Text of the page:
In this study we carried out an in depth investigation of molecular resistance mechanisms by correlating particular genomic variants with phenotypic resistance in clinical isolates from a high-incidence setting in West Africa. For INH and RIF there is a close correlation between data from molecular and phenotypic resistance testing for resistance determination in the strains analyzed. Sensitivity and specificity of sequencing of katG for detection of drug resistance were 86.7% and 100% and for sequencing of rpoB 100% and 93.8%, respectively.
Overall, the correlation between molecular and phenotypic resistance testing for the determination of SM, EMB and PZA resistance was lower. Although specificities of sequencing of rpsL, embB and pncA were high (96-100%), sensitivities were lower (48-73%) due to so far unknown resistance mechanisms.
However, while our results in principle support molecular resistance testing, the finding that especially in rpoB and also in pncA particular mutations are not linked to high-level resistance is challenging and demonstrates that careful interpretation of molecular resistance assays is mandatory. Therefore, studies targeting new resistance mechanisms should include valid phenotypic resistance data and, to our opinion, a comprehensive database on genetic variations in resistance genes and the correlation with phenotypic resistance is necessary. Furthermore, the level of resistance mediated by particular mutations and the clinical consequences need to be thoroughly investigated. In addition, especially variations in gidB appear to be phylogenetically restricted rather than being involved in drug resistance development.
In our study the most frequent mutation among INH resistant strains has been detected in katG at codon 315. This SNP has been observed in numerous prior studies [24, 25] and has clearly been correlated with INH resistance by loss of catalase activity. In two strains, in addition to variations at katG315, mutations at codon 291 and 471 were detected. However neither mutation has been described in the literature before and the katG315 mutation therefore represents the likely mechanism for INH resistance in these strains. The mutation at codon 300 observed in one strain in our study has been previously reported by Richardson and co-workers , where loss of this mutation has resulted in reversion of INH resistance in a previously drug resistant strain. The mutation at codon 302 as well as the insertion at codon 329 has not been described previously. Since they are restricted to INH resistant strains in our highly diverse MTBC collection, they represent potential new INH resistance mechanisms. Experimental evidence is required to validate this hypothesis.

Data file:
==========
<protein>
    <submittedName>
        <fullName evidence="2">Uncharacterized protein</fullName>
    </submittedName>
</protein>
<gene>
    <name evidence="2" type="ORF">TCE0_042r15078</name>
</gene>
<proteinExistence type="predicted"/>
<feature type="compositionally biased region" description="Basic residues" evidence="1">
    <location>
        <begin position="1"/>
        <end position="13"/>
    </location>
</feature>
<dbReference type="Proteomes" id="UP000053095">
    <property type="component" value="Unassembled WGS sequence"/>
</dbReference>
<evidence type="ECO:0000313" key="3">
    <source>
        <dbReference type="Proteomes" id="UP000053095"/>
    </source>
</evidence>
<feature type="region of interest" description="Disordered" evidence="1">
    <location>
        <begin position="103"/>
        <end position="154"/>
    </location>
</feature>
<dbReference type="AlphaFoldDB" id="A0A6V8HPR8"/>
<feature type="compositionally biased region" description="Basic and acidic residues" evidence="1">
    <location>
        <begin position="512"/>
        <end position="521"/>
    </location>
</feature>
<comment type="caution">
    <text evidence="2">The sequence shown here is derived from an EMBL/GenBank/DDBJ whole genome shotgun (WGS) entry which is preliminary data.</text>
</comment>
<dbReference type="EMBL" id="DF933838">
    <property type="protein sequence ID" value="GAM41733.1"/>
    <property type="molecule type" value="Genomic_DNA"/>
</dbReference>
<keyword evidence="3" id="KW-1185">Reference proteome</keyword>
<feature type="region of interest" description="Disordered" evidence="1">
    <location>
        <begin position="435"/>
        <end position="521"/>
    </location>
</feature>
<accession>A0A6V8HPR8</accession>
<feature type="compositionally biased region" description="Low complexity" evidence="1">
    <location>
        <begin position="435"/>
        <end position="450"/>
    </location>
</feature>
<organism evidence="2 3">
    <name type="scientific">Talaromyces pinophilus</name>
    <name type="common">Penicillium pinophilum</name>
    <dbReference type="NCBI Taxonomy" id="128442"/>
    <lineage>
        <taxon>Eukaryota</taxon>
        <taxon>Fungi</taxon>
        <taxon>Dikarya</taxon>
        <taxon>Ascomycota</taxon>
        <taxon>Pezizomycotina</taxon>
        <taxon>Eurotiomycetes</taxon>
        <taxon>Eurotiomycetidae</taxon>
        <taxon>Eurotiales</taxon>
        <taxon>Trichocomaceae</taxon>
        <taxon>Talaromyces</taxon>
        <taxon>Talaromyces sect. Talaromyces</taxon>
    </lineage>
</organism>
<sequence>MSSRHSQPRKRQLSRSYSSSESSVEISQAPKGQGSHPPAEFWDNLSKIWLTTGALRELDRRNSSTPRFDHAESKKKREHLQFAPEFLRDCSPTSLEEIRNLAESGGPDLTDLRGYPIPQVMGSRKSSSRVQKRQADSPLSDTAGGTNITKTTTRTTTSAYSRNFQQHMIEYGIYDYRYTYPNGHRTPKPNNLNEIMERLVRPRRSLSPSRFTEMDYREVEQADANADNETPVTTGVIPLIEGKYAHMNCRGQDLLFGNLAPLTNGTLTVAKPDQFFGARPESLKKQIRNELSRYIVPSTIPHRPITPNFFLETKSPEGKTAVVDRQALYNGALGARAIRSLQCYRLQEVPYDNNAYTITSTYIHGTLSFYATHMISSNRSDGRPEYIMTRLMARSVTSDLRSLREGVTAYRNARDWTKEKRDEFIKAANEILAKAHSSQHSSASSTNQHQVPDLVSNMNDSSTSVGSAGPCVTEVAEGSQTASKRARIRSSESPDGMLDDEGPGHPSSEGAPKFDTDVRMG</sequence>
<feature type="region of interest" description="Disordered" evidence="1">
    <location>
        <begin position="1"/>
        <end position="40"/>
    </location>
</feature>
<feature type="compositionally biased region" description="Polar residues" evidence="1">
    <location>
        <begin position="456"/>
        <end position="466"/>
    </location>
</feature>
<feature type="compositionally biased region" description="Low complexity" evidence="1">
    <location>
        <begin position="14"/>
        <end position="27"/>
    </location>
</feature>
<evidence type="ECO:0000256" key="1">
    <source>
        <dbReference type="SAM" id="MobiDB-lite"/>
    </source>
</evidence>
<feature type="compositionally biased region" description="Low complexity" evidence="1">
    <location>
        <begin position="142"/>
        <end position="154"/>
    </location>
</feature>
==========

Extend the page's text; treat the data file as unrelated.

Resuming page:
Of the four INH resistant strains that displayed a wild-type katG sequence, three had mutations in the promoter regions of inhA and ahpC. The inhA mutation has previously been described in the literature  as being the most common variation in the inhA promoter region related to INH resistance. Mutations in ahpC have been found before, however to our knowledge not at this position. In one of the resistant strains no mutation was found in neither the complete katG gene nor in inhA or in ahpC. This result suggests a so far unknown resistance mechanism as being responsible for INH resistance of this strain.
Mutations in rpoB at codons 526 and 531 occur most frequently in the RIF resistant strains analyzed. Those SNPs are located in the RRDR and are well known for mediating resistance [27, 28]. The mutation at codon 481, which only occurs in one RIF resistant isolate, has to our knowledge not been described previously.
The mutations at codon 511 (Leu → Pro), 516 (Asp → Tyr) and 533 (Leu → Pro) conferred low-level resistance in agreement with previous studies [29, 30]. It has been shown that various substitutions in the same codon lead to different levels of resistance. For example mutations at codon 516 can confer either low- or high-level resistance depending on the amino acid change . Furthermore, the phenomenon of RIF low-level resistance has only recently been described in a work by Van Deun and colleagues , where mutations at codon 511, 516 and 533 have been found in strains tested susceptible by the radiometric Bactec 460 TB and Bactec 960 MGIT methods. Our data confirm the existence of low-level RIF resistance mediated by specific mutations in rpoB that is not detected by standard drug susceptibility testing methods. However, MIC values, especially for the mutations at codon 516 and 533, are even lower (0.5-1.0 μg/ml) than have been described in the literature. This fact may be due to the presence of further mutations in the operon or in other regions of the genome.
In a recent study  the therapeutic challenge of low-level RIF resistance has been addressed and may, according to the authors, be overcome by the application of higher RIF doses (20 mg/kg) in treatment regimens. However, the clinical relevance and interpretation of these data is still not fully understood and needs further investigation in animal treatment models or clinical trials.